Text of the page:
Tyson puts chicken plant on hold, citing commission’s withdrawal of bond support
Tyson Foods Inc. is putting a proposed $320 million project near Tonganoxie on hold, a company official announced Tuesday.
The announcement was made through an open letter from Tyson to the Leavenworth County community, sent via email to The Mirror newspaper of Tonganoxie and other media outlets. In the letter, group president of poultry Doug Ramsey wrote that the company is delaying the process in light of Monday’s decision by the Leavenworth County Commission to rescind intent to issue $500 million in industrial revenue bonds for the project.
The letter mentioned Tyson’s 5,700 “team members” who are proud to live and work in Kansas and the company’s annual economic impact of $2.4 billion in the state as reasons Tyson thought Leavenworth County was a good fit.
But the letter also eventually explained the status of the project.
“We’d still like to get to know each other, however, after Monday’s reversal of support by the Leavenworth County commissioners, we will put our plans in your community on hold,” the letter read. “We still have interest in Leavenworth County, but will prioritize the other locations in Kansas and other states that have expressed support.
“This is a good project that we are deeply passionate about,” the letter continued. “It’s important to the future of our company and our ability to serve our customers. We also believe it will be a significant boost — and not just economically — for the right community.”
Jen Peak, an organizer for Citizens Against Project Sunset, said the statement was good news, but said “No Tyson In Tongie” signs wouldn’t be coming down anytime soon.
“As an organization and as a community, we’re very encouraged by the statement from Tyson,” Peak said. “We’re also concerned the statement leaves the door open for elsewhere in Leavenworth County or another neighboring county.”
She said the organization would continue to stay connected with local and state officials, as well as environmental and agricultural specialists, “to make sure Tyson doesn’t pursue a plant in our area in the future.”
The process became public Sept. 5, when Gov. Sam Brownback and other state officials joined with Tyson officials to announce a proposed $320 million state-of-the-art chicken-processing facility that would span more than 300 acres on two sites a couple of miles south of Tonganoxie and roughly 10 miles from Lawrence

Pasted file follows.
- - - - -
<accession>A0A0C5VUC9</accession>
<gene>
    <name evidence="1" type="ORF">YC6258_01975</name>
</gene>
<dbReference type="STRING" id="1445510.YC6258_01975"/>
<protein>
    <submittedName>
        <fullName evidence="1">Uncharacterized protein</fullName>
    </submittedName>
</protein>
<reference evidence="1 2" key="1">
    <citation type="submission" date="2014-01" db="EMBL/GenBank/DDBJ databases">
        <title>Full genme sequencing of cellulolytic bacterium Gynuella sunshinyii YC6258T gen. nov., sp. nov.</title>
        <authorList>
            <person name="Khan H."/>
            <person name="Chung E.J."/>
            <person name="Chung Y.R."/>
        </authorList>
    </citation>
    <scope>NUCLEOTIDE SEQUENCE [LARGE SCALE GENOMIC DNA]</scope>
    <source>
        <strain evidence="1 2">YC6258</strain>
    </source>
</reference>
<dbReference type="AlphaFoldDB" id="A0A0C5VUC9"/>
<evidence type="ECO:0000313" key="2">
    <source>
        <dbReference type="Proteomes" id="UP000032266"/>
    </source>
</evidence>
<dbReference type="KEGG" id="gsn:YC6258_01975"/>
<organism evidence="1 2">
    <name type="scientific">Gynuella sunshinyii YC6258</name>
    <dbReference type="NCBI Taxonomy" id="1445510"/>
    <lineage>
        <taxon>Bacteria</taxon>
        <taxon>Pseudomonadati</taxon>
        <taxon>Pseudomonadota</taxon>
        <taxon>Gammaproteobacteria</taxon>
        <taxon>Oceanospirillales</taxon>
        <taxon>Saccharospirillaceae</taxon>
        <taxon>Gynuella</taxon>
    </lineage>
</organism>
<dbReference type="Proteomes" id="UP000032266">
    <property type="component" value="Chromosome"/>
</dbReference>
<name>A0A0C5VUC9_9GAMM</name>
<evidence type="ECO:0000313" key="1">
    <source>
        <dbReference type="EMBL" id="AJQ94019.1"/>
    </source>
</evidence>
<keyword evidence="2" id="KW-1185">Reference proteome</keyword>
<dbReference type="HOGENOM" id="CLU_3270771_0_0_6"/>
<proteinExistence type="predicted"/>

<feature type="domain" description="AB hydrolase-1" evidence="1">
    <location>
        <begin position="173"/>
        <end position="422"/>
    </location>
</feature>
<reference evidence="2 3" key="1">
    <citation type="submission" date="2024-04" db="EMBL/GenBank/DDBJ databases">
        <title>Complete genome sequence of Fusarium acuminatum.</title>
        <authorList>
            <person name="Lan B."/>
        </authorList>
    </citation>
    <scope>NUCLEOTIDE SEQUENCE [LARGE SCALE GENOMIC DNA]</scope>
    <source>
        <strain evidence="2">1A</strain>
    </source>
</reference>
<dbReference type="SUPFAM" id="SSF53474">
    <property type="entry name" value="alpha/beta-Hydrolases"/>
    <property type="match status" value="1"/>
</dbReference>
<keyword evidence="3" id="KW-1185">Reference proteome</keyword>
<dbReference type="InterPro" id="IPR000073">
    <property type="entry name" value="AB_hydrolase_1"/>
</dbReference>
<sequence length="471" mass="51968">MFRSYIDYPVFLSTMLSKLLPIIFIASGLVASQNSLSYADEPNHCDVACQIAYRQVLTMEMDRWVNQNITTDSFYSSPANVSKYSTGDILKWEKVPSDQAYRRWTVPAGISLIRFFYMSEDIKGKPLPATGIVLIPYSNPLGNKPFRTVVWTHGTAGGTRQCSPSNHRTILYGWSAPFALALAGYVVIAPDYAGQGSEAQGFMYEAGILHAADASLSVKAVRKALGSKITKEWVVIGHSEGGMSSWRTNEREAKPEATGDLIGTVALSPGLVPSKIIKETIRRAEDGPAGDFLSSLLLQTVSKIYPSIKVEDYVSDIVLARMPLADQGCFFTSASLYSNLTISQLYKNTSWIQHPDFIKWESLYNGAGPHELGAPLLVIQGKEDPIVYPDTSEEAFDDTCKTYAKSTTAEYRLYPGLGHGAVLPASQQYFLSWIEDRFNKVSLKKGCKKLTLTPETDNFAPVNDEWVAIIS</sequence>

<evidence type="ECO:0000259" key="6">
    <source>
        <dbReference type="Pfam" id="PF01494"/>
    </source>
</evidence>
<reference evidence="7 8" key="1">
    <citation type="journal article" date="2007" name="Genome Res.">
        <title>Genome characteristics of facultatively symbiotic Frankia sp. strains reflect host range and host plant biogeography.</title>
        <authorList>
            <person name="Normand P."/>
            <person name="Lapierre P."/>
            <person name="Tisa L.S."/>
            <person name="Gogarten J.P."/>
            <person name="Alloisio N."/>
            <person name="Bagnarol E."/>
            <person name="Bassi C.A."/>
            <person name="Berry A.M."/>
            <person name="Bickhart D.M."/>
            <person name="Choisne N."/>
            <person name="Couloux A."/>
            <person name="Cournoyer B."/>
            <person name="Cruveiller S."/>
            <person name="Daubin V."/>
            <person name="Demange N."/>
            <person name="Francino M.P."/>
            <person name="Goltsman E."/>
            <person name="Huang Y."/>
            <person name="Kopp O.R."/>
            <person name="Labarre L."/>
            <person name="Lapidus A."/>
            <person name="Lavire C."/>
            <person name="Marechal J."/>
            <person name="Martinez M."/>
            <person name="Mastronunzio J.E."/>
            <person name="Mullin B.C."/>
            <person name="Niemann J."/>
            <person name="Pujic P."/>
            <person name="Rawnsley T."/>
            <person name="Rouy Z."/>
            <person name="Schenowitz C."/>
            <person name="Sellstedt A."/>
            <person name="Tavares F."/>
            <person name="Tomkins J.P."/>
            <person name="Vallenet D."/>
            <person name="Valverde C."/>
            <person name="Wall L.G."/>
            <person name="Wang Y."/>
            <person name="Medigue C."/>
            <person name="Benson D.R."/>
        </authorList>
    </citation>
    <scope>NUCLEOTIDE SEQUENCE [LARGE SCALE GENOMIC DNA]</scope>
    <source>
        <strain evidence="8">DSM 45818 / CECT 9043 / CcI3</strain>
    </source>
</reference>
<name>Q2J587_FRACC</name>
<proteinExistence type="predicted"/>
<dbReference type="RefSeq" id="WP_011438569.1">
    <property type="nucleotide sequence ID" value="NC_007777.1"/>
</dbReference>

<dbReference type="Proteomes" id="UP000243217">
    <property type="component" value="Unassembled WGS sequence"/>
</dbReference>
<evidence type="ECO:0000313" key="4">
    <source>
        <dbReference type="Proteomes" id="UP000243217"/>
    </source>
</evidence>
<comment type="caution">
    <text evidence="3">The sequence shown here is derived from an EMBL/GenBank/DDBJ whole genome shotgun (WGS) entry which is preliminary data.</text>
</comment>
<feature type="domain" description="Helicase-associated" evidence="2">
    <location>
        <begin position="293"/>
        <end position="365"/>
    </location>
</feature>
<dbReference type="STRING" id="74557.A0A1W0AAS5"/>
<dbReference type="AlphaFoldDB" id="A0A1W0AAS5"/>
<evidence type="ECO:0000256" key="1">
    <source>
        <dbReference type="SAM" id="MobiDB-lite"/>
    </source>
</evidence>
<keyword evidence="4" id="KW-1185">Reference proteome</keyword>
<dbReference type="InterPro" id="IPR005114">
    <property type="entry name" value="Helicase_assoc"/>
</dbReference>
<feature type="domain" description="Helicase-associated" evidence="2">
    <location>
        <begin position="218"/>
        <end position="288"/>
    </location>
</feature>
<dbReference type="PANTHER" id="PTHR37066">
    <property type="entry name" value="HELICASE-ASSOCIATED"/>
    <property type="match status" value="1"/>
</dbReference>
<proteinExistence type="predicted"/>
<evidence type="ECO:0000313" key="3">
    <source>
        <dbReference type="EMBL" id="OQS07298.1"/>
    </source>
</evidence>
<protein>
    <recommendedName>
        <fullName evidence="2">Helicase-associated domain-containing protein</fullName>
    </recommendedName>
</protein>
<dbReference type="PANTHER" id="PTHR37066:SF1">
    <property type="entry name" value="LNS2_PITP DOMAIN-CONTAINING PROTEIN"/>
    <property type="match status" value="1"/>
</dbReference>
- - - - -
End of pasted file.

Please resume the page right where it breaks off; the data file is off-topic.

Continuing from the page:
The sudden announcement, though, received instant pushback, including from an area resident voicing disapproval during the announcement ceremony. Ramsey and Brownback both assured the audience that a series of town hall meetings would take place for citizens.
But the only meetings engaging the public the last two weeks were meetings of the Tonganoxie City Council and the Leavenworth County Commission, which drew overflow crowds of mostly upset residents. State legislators also held a town hall meeting in a Tonganoxie park, where some 2,000 residents gathered.
On Monday, county commissioners voted, 2-1, to rescind a previous intent to issue $500 million in industrial revenue bonds for the project that would provide for 80 percent tax abatements for 10 years. Later in the meeting, longtime Commissioner Clyde Graeber said he was stepping down from the board Thursday due to health issues. His was one of the votes favoring to rescind intent to issue the bonds, so that decision could be in limbo depending on how his successor votes in the future.
Tonganoxie, meanwhile, was looking at extending sewer services to the plant to the tune of $1.3 million.
But at Monday night’s Tonganoxie City Council meeting, after nearly two hours of citizens mostly sharing concerns about the project, council members started stating publicly that they didn’t think the sewer project made sense anymore. The council opted to put those intentions to a vote at its next meeting after four of five members wanted to cut ties. The fifth member, Kara Reed, wanted more information before making a decision at the next meeting.
Council member Curtis Oroke said he thought Tyson’s decision to stop the project was “self-inflicted as far as I’m concerned,” adding that he thought Tyson didn’t share enough information up front and left local officials to answer questions.